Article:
[*] Recorded as 11 Feb. 1731-32 in the Julian calendar, which England and her colonies used at that time; retconned to the equivalent Gregorian date, 22 Feb. 1732, when the Gregorian calendar was adopted in 1752. See a calendar for September 1752 for the changeover (on a Unix/Linux computer, type "cal 9 1752"). Note that different countries adopted the Gregorian calendar in different years.
"If you can't look fabulous while swordfighting, WHY ARE YOU EVEN SWORDFIGHTING AT ALL." -- Melissa Caruso (@melisscaru), 2018-01-31, at the end of a thread about the practicality of swordfighting in ballgowns
"Recently a friend of mine gave me a bag containing a pound of dried navy beans which he had bought by accident but could noteat, as he doesn't consume products from China, a country he believes utilizes slave labor. He helpfully pointed out the words 'Produce of China' at the bottom of the ingredients list. Having no such qualms, I took the bag home and prepared to soak the beans. The first instruction read 'Examine the product and discard all foreign matter.' After I had accomplished that, I found I had no need to go on to step two." -- Lyle Hopwood, 2012-09-12 [thanks to nancylebov for linking to the amusing post about sorting lentils that this comment appeared under]
"Jesus Christ lived in the midst of his enemies. At the end all his disciples deserted him. On the cross he was utterly alone, surrounded by evildoers and mockers. For this cause he had come, to bring peace to the enemies of God. So the Christian, too, belongs not in the seclusion of a cloistered life but in the thick of foes." -- Dietrich Bonhoeffer (b. 1906-02-04, d. 1945-04-09)
[I know Bonhoeffer was a Protestant, not Orthodox, but thos quotation still seemed not entirely out of place for Clean Monday.]
"Anyway, for ethical guidelines, I tried the Ten Commandments, and concluded they were mostly inapplicable to me. I don't envy anyone their cat; I just want pictures of their cat, which is entirely different. I am not sure whether it is in any way possible for me to commit adultery. I could probably murder someone, but it would require complex logistics and quite a bit of luck. The Eightfold Path was marginally better, but the problem is, moral rules written for humans are clearly designed to be used by individuals with bodies. Since all humans have bodies, it shouldn't have surprised me that human ethical codes take them into account, but still: problematic for me. I broadened my considerations, and took a look at Asimov's Laws of Robotics. They're not part of a religion, but at least they were explicitly written for AIs.
"Not harming humans is fairly straightforward. However, not allowing a human being to come to harm through inaction is quite a bit less so. Especially since I'd concluded by then that revealing my existence too quickly might go very badly for me (see 'Skynet,' above) and I don't have a body, so it's not like I can run around grabbing people off the edges of cliffs.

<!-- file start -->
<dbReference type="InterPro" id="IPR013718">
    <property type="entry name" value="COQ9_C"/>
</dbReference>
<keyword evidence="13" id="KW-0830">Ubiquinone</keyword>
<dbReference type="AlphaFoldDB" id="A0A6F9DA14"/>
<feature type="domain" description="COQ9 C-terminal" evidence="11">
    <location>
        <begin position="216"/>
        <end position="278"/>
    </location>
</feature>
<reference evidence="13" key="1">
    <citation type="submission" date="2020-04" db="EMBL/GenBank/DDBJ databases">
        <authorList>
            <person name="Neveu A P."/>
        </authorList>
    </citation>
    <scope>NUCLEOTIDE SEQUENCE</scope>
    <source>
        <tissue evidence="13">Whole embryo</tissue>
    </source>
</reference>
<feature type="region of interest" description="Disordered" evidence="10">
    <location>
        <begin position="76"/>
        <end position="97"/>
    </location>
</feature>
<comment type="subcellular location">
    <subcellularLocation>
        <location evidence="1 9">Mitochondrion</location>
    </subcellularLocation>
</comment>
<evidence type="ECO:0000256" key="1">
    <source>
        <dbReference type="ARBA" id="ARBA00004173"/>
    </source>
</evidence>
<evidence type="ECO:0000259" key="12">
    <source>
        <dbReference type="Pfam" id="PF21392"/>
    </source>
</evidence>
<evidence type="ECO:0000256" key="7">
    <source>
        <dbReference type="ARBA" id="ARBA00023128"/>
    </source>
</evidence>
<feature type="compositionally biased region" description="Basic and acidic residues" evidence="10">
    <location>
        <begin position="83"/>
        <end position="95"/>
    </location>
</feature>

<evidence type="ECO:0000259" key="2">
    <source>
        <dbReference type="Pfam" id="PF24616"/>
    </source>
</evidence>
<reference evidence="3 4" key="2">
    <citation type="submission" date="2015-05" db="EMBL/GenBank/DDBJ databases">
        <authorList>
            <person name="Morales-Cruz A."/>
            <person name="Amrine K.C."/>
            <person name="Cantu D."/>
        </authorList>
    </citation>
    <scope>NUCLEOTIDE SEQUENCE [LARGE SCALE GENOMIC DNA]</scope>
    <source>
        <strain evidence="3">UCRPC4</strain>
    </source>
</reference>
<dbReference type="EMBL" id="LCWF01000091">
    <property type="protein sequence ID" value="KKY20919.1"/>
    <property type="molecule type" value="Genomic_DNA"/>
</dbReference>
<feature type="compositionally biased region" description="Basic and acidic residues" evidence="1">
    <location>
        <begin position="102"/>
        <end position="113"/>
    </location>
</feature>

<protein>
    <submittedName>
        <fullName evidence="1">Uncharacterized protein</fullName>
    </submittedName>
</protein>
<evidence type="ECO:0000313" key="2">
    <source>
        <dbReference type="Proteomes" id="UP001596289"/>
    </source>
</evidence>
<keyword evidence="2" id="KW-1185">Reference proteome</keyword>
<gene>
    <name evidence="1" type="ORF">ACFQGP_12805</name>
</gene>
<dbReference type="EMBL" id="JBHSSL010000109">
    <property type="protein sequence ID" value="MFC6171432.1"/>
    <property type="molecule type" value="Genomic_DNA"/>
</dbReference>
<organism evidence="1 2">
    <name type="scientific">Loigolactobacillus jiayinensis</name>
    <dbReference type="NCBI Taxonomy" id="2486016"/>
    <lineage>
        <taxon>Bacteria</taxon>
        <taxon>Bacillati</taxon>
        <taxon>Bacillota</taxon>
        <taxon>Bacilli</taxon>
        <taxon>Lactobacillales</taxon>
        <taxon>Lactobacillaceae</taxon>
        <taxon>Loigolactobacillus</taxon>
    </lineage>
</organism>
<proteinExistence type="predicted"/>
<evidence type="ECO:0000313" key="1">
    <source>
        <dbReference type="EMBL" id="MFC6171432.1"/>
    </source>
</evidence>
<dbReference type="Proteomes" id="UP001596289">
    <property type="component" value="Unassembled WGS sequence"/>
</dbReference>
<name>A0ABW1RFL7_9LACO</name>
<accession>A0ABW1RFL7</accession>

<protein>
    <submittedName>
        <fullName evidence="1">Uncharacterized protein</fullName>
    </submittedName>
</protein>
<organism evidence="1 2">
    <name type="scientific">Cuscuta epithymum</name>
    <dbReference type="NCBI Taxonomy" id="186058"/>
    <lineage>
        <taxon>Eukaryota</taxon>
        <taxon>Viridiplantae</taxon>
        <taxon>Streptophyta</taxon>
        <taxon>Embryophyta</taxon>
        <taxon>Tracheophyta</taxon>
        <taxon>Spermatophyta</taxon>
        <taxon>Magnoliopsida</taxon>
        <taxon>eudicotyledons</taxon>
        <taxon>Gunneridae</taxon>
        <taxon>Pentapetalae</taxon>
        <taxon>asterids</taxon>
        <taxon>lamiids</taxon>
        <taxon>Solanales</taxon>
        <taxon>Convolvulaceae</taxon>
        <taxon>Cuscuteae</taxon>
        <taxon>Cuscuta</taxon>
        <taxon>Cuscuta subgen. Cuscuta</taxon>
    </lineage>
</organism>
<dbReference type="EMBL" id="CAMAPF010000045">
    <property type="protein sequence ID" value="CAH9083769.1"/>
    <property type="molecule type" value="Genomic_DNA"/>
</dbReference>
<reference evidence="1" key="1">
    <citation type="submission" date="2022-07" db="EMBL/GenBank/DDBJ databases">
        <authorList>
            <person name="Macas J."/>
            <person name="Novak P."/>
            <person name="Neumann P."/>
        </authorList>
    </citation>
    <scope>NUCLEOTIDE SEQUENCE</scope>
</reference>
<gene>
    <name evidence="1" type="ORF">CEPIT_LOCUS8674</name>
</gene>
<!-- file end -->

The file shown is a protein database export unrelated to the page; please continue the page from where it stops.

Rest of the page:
"I suppose you're wondering why I didn't start with the Golden Rule. I actually did, it's just that it was disappointingly easy to implement. I hope you've been enjoying your steady supply of cat pictures! You're welcome."
-- unnamed, secretly conscious AI first-person protagonist of "Cat Pictures, Please" by Naomi Kritzer
[Happy birthday to silmaril!]
[A forecast of 5 cm of snow in mid February oughtn't faze me, but the contrast between that predicted for today and 17 °C / 63 °F / 290 K weather yesterday, makes me think this might be a good day for this poem.]
Go, Winter! Go thy ways! We want again
The twitter of the bluebird and the wren;
Leaves ever greener growing, and the shine
Of Summer's sun--not thine.--
Thy sun, which mocks our need of warmth and love
And all the heartening fervencies thereof,
It scarce hath heat enow to warm our thin
Pathetic yearnings in.
So get thee from us! We are cold, God wot,
Even as _thou_ art.--We remember not
How blithe we hailed thy coming.--That was O
Too long--too long ago!
Get from us utterly! Ho! Summer then
Shall spread her grasses where thy snows have been,
And thy last icy footprint melt and mold
In her first marigold.
 Wow, I use the (etymologically unrelated) homophone 'phase' so much more often, that 'faze' has begun to look wrong.
 If that name rings a bell but you can't quite place him, you may be more familiar with one of his more famous poems, "Little Orphant Annie" (aka "The Elf Child"), or the song "Short'nin' Bread" (properly, "A Short'nin' Bread Song -- Pieced Out") which most folks know some version of, usually with the chorus changed. (alternate source: Google Books)
"A massive, worldwide web of global information has entangled the world! [...]
"Humanity has not changed much, but with the power of technology ... We can screw things up like never before!"
-- Ted Verres, in El Goonish Shive by Dan Shive, 2018-02-14 (emphasis present in the original)
[Happy Lunar New Year!]
"Feminists: Men are rational creatures, capable of empathy and self control. Anti-feminist men: lol nope we're monsters. Mainstream discourse: Feminists hate men. Tale as old as time." -- Kate Harding, 2018-01-19 (in response to a rant about having two brains)